PanelCast 2019 Predictions: How Public Cloud Costs Are Driving Organizations to On-Prem and Back
Presently, it seems that cloud run costs/subscriptions can easily exceed on-premises costs for general workloads beyond small systems. Do you see this changing moving forward, and how soon?
[su_note note_color=”#e1f2ed”]This blog post was created following ActualTech Media‘s inaugural PanelCast event, held in December of 2018. This event addressed 2019 enterprise IT predictions in a discussion moderated by Scott D. Lowe, along with four industry experts, including Sirish Raghuram of Platform9, Theresa Miller of Cohesity, Mike Wronski of Nutanix, and Jeff Ready of Scale Computing.
If you’d like to watch our very first PanelCast, please visit https://youtu.be/lbFfTbdztn8[/su_note]
Panelist responses to this audience question:
Operating in the cloud is expensive, and that’s not likely to change in the foreseeable future.
On-prem costs vs. off-prem costs are inevitably tied to operating costs, an area that panelist Sirish Raghuram (Platform9) sees gaining more attention in 2019. “I do think there will be a renewed focus on the operating cost [over opportunity cost], and I think there’s very little debate that, generally speaking, operating costs on the cloud can easily exceed the on-premises cost.”
Ultimately, it depends on whether or not companies are willing to change what they’re doing now, because without that change, the cost is not going to go down. “But as customers start doing a true on-prem refactoring of how they build out and architect their data centers,” says Wronski, “that’s where that parity or a true competitive cost nature is going to come from.”
Jeff Ready (Scale Computing) is not optimistic. “I think we’re a ways away from seeing the cloud become cheaper,” he says.
[su_box title=”Scott’s Take” style=”soft” box_color=”#08579C” radius=”4″]
“The cloud” has had one of the most visible journeys along the Gartner Hype Cycle in recent memory. At inception, people quaked in fear that the cloud would end their jobs as they listened to the pure hype that was generated about this technology. That, of course, didn’t happen. But, a lot of companies still make huge bets and starting dumping everything there in the hope that it would reduce cost and complexity.
In some ways, this happened. Organizations that wanted to ramp quickly leveraged cloud as their starting point, giving birth to the phrase “born in the cloud.” This is a trend that is continuing, but, at the same time, organizations have realized that public cloud is not the only way. As such, we’re on a direct path to a world dominated by hybrid and multi-cloud architectures.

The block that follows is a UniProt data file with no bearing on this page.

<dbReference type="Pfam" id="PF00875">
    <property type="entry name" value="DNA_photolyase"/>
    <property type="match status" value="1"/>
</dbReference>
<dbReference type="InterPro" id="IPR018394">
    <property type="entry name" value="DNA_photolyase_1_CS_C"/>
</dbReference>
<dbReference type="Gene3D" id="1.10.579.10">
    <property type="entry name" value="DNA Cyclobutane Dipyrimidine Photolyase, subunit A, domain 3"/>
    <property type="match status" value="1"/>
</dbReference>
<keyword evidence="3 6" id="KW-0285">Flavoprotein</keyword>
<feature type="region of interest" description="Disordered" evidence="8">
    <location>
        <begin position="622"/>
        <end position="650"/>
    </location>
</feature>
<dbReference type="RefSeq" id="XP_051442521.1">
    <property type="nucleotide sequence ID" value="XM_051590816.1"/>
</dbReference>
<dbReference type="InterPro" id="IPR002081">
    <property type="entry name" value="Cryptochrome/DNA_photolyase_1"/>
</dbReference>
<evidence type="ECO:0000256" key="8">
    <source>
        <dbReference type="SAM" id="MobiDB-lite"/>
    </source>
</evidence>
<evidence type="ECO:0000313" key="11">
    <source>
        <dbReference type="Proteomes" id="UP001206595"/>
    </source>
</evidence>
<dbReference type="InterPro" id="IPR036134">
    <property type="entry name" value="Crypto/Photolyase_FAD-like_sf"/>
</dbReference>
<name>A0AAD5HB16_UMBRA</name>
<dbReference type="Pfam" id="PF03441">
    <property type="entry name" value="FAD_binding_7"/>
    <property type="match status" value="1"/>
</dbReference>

There are a lot of reasons that the public cloud isn’t a simple panacea. First and foremost is cost. Those early pioneers that made their big jumps into cloud quickly discovered that there was an inflection point at which the cost of public cloud began to far outweigh the cost of on-premises deployments. Second, people quickly realized that some applications simply aren’t meant for cloud and that so-called “lift and shift” operations just didn’t provide the hoped-for results or cost benefits.
But the public cloud is here to stay and with good reason. It has enabled organizations to move far more quickly than ever before and it provides an incredibly powerful and eminently distributed location for business-critical workloads. It’s also enabled the innovation of software-as-a-service tools that have begun to replace some stubborn on-premises tools.
Moreover, there exist today any number of tools that can help organizations better predict their ongoing cloud spend, although there is a need for constant invoice diligence. Further, as we see continued innovation in new software development – such as the use of microservices and containers – we’ll see a rise in adoption of both public cloud services as well as on-premises infrastructure in hybrid cloud architectures.